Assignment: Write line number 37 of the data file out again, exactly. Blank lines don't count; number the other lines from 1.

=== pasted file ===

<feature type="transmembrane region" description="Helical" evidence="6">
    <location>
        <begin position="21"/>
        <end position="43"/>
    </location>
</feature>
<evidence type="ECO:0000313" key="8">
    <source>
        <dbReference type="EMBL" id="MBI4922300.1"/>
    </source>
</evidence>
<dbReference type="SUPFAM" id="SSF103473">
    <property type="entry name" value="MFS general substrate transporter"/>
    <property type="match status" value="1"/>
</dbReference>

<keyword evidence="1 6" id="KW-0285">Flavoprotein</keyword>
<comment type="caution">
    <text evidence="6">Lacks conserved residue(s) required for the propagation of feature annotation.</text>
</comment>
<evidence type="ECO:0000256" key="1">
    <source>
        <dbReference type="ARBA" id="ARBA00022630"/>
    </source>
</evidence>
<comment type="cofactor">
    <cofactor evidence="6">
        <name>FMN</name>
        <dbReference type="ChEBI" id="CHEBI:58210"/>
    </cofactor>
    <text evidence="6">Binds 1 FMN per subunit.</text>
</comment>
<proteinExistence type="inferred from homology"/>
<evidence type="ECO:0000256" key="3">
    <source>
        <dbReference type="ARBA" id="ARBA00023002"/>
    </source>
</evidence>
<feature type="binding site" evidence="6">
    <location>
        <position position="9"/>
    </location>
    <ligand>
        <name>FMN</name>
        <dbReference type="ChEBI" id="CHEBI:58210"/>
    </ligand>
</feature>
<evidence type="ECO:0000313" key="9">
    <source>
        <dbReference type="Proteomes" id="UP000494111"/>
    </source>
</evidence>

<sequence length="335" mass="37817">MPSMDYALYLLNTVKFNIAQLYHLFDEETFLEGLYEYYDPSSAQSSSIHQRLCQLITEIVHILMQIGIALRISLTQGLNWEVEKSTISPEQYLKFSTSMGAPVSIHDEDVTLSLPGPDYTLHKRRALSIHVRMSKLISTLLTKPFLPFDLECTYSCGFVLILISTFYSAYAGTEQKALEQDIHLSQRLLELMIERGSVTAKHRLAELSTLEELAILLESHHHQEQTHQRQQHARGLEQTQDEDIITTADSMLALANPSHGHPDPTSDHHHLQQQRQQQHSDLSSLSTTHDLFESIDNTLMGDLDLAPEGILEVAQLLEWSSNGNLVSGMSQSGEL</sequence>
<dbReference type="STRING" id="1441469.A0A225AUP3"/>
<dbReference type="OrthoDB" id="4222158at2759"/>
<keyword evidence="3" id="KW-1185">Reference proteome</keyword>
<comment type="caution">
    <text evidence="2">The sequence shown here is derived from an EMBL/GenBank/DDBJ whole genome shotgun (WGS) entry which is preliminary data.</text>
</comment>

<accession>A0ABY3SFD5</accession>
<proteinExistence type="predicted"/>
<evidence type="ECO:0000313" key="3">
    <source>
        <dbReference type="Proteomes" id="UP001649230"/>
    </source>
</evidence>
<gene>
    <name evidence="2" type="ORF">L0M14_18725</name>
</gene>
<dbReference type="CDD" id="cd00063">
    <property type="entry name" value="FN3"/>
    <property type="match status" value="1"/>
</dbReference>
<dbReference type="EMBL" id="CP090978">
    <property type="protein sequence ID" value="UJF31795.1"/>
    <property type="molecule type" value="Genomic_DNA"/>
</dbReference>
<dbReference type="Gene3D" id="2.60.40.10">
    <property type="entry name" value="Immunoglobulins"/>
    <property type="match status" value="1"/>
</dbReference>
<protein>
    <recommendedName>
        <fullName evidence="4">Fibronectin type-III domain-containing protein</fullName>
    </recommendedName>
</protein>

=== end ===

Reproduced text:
</evidence>